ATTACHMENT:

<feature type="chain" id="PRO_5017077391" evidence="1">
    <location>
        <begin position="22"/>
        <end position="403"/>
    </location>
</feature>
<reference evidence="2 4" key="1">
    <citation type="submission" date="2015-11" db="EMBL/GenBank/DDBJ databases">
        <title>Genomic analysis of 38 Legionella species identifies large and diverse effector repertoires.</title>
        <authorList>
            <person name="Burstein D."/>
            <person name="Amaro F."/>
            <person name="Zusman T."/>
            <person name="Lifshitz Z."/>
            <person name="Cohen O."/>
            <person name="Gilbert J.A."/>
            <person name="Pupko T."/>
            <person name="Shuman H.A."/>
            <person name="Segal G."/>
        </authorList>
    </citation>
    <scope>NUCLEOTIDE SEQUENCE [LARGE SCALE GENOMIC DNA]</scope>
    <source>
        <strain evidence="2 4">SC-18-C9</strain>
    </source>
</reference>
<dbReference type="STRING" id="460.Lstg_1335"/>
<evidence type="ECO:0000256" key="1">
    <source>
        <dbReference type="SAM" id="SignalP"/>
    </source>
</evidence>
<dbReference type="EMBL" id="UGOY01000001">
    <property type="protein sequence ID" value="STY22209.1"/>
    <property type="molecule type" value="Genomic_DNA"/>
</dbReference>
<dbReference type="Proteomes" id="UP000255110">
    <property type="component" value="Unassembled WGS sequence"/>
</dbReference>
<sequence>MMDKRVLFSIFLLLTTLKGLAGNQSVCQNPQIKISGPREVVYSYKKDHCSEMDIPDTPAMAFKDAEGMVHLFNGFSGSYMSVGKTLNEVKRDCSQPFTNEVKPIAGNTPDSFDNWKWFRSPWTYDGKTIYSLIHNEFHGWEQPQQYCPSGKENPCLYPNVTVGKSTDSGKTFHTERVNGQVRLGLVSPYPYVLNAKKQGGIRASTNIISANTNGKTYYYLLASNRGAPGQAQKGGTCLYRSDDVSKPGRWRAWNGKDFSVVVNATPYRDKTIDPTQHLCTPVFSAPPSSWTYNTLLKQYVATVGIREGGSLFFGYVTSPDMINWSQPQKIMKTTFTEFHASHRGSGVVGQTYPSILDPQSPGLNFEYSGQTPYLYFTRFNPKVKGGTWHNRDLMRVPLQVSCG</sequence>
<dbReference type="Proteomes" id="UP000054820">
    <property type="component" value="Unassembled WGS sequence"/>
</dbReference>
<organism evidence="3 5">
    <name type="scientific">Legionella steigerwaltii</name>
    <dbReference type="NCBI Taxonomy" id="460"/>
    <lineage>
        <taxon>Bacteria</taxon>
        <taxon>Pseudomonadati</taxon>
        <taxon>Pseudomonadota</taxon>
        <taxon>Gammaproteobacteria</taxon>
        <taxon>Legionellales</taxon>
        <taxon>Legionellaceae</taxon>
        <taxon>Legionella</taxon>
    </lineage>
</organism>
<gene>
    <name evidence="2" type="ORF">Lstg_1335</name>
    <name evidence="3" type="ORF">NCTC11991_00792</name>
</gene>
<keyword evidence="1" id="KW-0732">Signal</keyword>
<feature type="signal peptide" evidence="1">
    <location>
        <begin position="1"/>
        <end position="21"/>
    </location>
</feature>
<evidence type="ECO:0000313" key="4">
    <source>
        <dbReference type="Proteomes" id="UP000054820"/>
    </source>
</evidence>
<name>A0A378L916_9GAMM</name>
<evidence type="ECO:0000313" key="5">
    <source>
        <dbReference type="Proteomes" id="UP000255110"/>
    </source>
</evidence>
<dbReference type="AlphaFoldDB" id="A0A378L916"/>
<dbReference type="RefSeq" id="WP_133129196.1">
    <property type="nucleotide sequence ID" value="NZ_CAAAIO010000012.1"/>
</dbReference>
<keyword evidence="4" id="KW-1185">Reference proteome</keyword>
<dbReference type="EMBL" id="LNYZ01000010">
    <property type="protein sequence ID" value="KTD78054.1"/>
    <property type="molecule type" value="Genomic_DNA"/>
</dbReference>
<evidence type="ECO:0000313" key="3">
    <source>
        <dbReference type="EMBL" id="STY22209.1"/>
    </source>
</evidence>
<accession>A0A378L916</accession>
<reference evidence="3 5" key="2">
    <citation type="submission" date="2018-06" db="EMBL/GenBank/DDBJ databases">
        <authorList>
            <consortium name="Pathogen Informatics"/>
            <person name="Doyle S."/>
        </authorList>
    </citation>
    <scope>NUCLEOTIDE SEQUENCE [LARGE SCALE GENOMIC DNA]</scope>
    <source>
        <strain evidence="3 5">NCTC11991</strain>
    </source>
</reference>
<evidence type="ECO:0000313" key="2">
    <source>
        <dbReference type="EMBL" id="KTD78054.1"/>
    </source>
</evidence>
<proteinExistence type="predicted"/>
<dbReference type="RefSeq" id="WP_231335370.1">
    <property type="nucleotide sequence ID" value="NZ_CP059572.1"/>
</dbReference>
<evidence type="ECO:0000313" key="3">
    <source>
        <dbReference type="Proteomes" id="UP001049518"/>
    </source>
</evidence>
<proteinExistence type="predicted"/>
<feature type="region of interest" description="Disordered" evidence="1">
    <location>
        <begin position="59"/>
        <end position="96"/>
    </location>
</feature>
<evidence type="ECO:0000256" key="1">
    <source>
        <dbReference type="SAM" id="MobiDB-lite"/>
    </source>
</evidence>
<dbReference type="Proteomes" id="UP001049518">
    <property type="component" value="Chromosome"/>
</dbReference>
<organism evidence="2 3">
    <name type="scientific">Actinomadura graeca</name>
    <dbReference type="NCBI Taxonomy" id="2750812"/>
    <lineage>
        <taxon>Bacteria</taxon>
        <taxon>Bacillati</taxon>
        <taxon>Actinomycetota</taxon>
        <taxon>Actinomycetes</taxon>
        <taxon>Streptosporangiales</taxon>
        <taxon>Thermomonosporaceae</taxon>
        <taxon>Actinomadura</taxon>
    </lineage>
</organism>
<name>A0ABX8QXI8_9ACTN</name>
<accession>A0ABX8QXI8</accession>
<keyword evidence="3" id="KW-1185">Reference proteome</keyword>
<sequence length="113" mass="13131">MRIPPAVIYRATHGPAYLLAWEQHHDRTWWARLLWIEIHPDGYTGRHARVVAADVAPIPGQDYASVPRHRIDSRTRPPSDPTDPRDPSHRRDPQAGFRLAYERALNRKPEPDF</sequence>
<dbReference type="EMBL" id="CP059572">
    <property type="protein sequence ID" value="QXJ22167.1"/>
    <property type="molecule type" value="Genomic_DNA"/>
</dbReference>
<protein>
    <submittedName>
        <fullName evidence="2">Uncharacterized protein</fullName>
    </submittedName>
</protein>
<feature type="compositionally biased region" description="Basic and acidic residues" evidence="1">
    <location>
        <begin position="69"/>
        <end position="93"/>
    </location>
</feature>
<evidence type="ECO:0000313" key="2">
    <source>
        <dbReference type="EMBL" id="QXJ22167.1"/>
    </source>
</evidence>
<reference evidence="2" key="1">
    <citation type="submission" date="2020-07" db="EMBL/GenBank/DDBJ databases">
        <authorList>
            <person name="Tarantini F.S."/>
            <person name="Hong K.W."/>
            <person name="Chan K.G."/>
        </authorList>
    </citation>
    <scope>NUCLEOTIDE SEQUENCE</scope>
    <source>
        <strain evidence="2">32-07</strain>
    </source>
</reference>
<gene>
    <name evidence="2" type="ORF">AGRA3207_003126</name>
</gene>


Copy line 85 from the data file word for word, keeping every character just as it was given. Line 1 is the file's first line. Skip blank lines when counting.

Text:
    <property type="protein sequence ID" value="KTD78054.1"/>